Updated on January 25, 2019.
Medical content reviewed by Dr. Joseph Rosado, MD, M.B.A, Chief Medical Officer
On Monday, April 2, 2018, two new studies were released that contained evidence of medical marijuana having the ability to stop the opioid crisis currently affecting thousands of people throughout America. Specifically, the studies found that the number of opioid prescriptions has decreased in U.S. states that have adopted medical cannabis programs or completely legalized the recreational use of marijuana.
The idea of medical marijuana being able to reduce the severity of the opioid epidemic across America is nothing new. In fact, recovering addicts have been using cannabis to self-medicate for decades. Many addicts claim the plant has been effective in reducing their urge to use harder substances, like heroin and other opioid painkillers.
However, this research presents concrete evidence that medical marijuana legislation has the power to reduce and perhaps eventually end this epidemic.
Study #1: Emory University and The University of Kentucky
States that passed medical legislation saw a decrease of 5.88 percent, on average, while states that legalized recreational use saw an average drop of 6.38 percent. They concluded that legal marijuana could be a significant factor in tackling the country’s opioid crisis.
This study is one of the first to find a connection between opioid use and recreational marijuana, which will undoubtedly be monumental for states deciding between making a move to entirely legal, adult-use cannabis.
Study #2: The University of Georgia
The second study, conducted by W. David Bradford, Amanda Abraham and Ashley C. Bradford at the University of Georgia, discovered similar results in opioid prescriptions from Medicare Part D between 2010 and 2015. Overall, there were 2.21 million fewer daily opioid prescriptions per year in states with legal medical cannabis than in states with no medical marijuana legislation.
States with medical marijuana programs had an average 8.5 percent reduction in daily doses filled, and states with medical cannabis dispensaries saw an even more dramatic decrease of 14.4 percent. Likewise, U.S. states with legal home cannabis cultivation legislation saw a 6.9 percent decrease in opioid prescriptions.
Fentanyl prescriptions, which is a synthetic opioid similar to heroin that physicians can legally prescribe, also decreased by 8.5 percent in states with legal medical marijuana. Even a small amount of Fentanyl can be fatal — the substance is between 50 and 100 times stronger than morphine.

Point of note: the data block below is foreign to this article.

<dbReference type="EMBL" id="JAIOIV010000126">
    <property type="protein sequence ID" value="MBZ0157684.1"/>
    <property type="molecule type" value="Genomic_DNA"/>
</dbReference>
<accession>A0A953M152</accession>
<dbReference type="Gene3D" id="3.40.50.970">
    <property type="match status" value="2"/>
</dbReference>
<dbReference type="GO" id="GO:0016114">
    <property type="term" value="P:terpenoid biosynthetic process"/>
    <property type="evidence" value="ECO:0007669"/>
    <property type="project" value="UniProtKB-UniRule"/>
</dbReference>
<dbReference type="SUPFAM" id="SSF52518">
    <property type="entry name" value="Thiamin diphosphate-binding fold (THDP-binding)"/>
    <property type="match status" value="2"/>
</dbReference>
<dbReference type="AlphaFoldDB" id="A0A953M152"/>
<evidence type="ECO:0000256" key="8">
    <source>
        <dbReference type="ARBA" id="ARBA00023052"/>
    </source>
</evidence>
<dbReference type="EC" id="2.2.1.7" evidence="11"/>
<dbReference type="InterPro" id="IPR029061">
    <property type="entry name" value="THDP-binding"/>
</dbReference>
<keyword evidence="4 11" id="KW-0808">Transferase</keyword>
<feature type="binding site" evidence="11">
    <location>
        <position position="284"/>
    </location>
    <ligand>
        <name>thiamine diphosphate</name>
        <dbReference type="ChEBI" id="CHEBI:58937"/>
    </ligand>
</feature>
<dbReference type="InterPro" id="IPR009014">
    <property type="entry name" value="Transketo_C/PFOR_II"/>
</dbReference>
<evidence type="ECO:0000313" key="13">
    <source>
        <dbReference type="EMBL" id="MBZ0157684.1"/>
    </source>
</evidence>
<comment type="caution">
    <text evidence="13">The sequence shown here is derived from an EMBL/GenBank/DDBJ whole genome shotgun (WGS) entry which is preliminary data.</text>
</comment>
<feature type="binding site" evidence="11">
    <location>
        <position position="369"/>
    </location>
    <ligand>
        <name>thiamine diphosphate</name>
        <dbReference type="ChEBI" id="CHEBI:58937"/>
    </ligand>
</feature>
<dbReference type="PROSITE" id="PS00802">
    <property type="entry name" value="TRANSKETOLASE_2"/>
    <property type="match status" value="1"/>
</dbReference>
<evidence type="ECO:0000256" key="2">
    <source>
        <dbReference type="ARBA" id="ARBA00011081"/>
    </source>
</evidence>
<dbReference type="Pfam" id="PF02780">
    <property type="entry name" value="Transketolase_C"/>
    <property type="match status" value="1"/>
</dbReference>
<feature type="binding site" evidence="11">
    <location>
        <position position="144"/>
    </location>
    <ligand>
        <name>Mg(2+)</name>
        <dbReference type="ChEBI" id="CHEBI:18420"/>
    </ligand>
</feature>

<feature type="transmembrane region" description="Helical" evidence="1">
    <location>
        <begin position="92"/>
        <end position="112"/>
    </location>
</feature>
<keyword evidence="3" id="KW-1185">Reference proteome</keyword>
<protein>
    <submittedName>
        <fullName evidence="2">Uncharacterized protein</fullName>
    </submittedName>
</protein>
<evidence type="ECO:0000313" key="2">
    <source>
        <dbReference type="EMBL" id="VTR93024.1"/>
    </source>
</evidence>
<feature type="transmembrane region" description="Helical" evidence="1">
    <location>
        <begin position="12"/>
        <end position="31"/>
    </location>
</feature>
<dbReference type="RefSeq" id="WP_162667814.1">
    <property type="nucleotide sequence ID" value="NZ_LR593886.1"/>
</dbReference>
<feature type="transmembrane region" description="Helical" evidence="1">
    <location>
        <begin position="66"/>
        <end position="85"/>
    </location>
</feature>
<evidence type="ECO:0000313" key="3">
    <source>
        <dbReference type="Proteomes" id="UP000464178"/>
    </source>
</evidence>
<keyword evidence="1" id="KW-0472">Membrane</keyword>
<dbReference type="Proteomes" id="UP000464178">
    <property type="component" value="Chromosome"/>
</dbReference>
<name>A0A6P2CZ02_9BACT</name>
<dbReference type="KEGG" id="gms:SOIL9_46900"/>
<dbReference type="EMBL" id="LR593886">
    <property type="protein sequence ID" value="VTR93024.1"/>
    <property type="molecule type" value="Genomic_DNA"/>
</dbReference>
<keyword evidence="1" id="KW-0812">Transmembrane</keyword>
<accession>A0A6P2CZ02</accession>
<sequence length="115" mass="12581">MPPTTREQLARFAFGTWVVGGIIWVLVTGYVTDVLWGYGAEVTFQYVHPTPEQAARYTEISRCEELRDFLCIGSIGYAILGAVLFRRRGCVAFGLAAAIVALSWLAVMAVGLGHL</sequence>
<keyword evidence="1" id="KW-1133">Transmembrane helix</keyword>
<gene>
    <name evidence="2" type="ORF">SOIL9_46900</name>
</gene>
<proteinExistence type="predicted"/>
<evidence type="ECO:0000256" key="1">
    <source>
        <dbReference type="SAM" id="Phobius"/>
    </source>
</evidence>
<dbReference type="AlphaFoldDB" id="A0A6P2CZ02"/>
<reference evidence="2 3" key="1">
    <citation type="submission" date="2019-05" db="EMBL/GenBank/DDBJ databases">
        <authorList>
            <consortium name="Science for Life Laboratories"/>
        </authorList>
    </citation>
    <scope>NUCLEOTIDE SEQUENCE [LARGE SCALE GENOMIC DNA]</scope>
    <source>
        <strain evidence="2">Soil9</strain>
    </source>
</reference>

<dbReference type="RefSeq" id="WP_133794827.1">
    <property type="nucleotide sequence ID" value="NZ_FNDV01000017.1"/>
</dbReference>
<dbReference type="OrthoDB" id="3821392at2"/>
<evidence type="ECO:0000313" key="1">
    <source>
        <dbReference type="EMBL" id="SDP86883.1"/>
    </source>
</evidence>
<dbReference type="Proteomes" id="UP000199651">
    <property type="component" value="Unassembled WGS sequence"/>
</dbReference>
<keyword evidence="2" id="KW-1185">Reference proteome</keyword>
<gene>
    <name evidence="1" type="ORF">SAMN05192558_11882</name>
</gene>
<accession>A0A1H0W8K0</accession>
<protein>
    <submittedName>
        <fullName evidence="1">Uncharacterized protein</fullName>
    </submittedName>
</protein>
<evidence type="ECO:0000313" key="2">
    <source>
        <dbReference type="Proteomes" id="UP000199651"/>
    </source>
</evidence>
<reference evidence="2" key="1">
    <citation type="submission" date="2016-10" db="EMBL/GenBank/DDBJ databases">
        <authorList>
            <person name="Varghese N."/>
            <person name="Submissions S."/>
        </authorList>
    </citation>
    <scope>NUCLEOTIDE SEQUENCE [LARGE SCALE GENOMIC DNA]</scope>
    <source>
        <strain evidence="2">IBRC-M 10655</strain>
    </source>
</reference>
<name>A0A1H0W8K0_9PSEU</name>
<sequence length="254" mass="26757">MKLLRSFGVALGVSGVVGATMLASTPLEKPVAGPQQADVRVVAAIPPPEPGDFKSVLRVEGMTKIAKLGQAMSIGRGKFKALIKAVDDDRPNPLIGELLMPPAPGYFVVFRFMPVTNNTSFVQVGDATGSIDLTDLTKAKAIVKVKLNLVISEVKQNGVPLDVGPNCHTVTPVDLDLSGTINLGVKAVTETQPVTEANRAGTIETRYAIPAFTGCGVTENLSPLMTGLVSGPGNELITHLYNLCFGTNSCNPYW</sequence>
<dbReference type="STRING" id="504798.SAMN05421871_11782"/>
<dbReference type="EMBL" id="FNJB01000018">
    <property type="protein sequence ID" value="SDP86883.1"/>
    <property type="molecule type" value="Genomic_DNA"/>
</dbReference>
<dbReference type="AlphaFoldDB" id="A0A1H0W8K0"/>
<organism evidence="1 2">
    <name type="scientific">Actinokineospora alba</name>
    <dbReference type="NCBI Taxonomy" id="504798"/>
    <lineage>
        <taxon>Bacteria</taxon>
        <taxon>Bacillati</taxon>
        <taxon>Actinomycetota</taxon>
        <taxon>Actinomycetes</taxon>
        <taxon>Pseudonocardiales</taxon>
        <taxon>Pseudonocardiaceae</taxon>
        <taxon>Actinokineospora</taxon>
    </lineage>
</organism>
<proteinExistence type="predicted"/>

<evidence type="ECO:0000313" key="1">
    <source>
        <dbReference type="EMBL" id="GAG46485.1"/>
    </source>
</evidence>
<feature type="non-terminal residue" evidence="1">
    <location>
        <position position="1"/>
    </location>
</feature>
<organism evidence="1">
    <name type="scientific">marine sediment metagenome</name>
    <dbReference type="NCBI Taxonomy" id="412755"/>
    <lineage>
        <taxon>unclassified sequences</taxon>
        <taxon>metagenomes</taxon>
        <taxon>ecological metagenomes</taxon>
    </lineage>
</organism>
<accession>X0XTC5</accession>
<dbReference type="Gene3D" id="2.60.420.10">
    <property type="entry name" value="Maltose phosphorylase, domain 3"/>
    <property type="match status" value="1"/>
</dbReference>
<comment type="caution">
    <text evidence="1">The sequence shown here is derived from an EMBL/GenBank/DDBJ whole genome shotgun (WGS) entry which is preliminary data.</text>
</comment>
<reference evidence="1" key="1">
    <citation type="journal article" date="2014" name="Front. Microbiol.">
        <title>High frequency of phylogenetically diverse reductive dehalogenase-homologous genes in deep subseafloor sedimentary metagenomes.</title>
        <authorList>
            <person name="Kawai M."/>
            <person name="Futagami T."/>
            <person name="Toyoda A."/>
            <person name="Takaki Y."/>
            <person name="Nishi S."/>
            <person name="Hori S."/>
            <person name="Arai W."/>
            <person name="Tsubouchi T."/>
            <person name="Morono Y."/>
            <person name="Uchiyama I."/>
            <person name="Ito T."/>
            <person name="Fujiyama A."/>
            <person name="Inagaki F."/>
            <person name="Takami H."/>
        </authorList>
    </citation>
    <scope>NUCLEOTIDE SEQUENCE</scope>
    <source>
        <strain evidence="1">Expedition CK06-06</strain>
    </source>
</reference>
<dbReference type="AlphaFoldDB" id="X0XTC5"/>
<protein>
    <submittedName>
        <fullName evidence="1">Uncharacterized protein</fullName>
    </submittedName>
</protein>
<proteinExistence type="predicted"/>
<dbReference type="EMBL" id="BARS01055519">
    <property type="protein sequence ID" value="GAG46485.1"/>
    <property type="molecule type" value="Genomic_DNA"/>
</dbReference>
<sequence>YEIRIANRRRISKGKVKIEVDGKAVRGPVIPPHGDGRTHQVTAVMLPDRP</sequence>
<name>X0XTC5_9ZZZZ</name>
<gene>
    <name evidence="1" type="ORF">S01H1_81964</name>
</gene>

While these studies cannot prove cause-and-effect, they do prove correlation. Ultimately, though, the findings suggest Medicare and Medicaid enrollees in medical and recreational states reduced or eliminated their opioid use, on average, by the noted amounts.
Benefits of Marijuana Over Opioids
There are several benefits of marijuana over opioid painkillers, including that cannabis is:
Less Addicting: Cannabis is much less addicting than opioids. Sometimes, it is not addicting at all. This is because users can only form a mental addiction to the substance, not a physical addiction, so the chance of addiction often depends on the user’s personality and other tendencies.
More Natural: Since marijuana is an entirely natural substance, it has fewer adverse side effects than opioids, and the side effects it does have are much less severe. Most patients agree that red eyes, increased appetite and slight drowsiness are worth the trade-off for safer, effective medicine. Since it’s natural, you can also safely combine marijuana with some other medications, which is rare to say of an opiate.
Customizable: With the thousands of strain variations of cannabis, as well as the several different ingestion methods patients can choose from, marijuana prescriptions can be customized to a user’s unique condition, symptoms and lifestyle preferences. For example, someone with lung cancer wouldn’t want to smoke their medicine, and they would likely prefer a strain uniquely cultivated for long-lasting pain relief. So, this patient’s prescription would differ from that of someone who doesn’t mind inhalation methods and needs fast relief for symptoms like seizures.
Equally or More Effective: Essentially the only argument in favor of opioids at this point is effectiveness — however, even this is not necessarily true. Medical-grade cannabis has the potential to be at least equally as potent, if not more effective, than opioid prescriptions. Since there is no chance of overdosing, patients can use as much cannabis medicine as they need to relieve their pain without fear.
Medical Marijuana and Reduced Opioid Prescriptions
Many states and Washington, D.C., have now legalized at least some form of medical marijuana, and multiple studies have proven they are all seeing a decline in opioid prescriptions.
While the two most recent studies only included information on Medicare and Medicaid prescriptions, the researchers noted that these groups include many — if not most — of the patients who would be applicable for each state’s medical marijuana program. At the very least, they are the population that would be most likely to attempt using cannabis for medicinal purposes.
MarijuanaDoctors.com Has Up-to-Date Information on Medical Marijuana and the Opioid Crisis